The times they are a changin'.....
#17
Quote by edg
I'm sorry, don't want to offend, but that's crap.

There aren't any guarantees. If your practice habits aren't very good (as in
consistently practicing the right kind of things in the right way), you'll most likely
never get very good.

So, don't expect that after playing X years, there's a magic moment when you
suddenly receive your shred diploma. Doesn't work that way.

Bad technique will allow you to progress fairly far when playing fairly undemanding
kind of stuff. You may even learn a simple trick or two. But there will come a
point where if you try doing more demanding things, you will be totally unable
to play it because you haven't laid the groundwork. At that point, if you really
love playing, you'll have to fix all the broken stuff. If your desire isn't that
strong you'll end up resigning to the fact you're not going to get much better and
may drop guitar entirely. I was in the latter category for quite a while.


I meant that as from the start of learning to "shred" forwards (and that you don't screw up too badly with practicing habits). If you start with the goal of shredding from day one you're going to have to get the basics over first (chances are you don't really get into shred until you actually start playing and search around for the virtuoso guitarists...).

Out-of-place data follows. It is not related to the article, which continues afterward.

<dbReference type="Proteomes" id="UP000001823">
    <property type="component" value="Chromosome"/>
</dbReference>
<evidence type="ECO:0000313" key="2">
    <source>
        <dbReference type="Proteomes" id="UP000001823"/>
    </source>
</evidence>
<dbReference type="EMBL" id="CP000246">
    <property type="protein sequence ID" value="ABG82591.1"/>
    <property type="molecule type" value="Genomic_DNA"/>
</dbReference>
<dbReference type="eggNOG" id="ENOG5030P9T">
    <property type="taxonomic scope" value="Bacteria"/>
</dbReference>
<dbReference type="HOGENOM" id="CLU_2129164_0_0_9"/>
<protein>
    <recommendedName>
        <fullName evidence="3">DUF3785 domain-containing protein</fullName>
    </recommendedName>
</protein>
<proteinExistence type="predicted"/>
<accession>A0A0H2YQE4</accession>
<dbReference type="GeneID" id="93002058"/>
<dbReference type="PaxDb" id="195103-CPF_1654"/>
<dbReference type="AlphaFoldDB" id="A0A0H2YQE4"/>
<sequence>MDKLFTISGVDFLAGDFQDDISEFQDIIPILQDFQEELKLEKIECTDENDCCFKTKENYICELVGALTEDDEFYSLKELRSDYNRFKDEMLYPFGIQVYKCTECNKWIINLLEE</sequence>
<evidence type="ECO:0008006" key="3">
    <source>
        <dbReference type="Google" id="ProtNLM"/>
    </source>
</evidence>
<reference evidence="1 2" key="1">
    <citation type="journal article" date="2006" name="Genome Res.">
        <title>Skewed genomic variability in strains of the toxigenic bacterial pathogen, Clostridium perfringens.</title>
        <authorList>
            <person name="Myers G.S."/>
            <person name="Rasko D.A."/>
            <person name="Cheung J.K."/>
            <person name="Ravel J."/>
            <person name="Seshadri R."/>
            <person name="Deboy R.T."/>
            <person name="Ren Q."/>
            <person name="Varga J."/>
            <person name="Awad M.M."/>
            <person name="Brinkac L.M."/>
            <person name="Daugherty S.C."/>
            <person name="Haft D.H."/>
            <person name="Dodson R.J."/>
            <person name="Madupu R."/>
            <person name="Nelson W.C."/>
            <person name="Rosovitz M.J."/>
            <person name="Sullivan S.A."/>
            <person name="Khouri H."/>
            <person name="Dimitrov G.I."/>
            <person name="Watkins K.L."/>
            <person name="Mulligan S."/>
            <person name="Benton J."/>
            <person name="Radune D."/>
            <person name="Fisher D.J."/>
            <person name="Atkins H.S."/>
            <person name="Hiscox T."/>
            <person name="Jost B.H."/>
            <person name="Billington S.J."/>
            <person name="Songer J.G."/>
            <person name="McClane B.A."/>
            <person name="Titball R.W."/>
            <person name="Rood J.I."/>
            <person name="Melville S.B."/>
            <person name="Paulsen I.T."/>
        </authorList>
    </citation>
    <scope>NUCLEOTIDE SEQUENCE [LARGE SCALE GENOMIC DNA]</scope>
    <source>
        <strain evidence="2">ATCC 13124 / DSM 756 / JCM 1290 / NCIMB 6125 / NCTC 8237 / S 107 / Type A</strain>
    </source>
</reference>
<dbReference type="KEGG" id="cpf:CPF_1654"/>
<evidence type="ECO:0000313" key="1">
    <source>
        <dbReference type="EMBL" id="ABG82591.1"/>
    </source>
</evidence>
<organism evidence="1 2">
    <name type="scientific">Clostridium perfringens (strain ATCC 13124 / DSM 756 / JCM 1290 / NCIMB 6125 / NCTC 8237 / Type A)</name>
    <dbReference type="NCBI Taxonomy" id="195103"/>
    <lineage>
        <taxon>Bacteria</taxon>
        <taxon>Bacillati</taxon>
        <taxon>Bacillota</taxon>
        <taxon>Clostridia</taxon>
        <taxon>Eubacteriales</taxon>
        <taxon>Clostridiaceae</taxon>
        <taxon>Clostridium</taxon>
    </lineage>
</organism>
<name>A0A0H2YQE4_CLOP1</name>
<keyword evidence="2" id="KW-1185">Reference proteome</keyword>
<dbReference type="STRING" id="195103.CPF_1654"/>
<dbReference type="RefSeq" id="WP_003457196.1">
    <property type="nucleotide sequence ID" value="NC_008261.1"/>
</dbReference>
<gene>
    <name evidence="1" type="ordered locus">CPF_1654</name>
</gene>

And I didn't mean that after 1 year you'd automatically be a übershredder that'd be playing like Rusty Cooley, theres still a long way to go after that to get to that kind level.
#18
damn edg, that sucks, man, i always had those feelings of "I feel like i suck badly" moments and it turns out that i got a offdays for like....2 days?? I wasnt sure 1 or 2 days it was miserable . But i decided not to give up and i had to fix most of my sweeps and even try better to accurately pick up and down, by the way my last post i meant alternative picking down & up (sorry if someone read my post). Anyways never give up on it, or you = looser
[img]http://img138.imageshack.us/img138/9672/stevevaisigver24vf.jpg[/img]
Just an influence.
#19
i hear that caffine makes your fingers move faster.......just kidding.
#20
Well, I don't want to come off like a know it all as I don't know it all. The guitar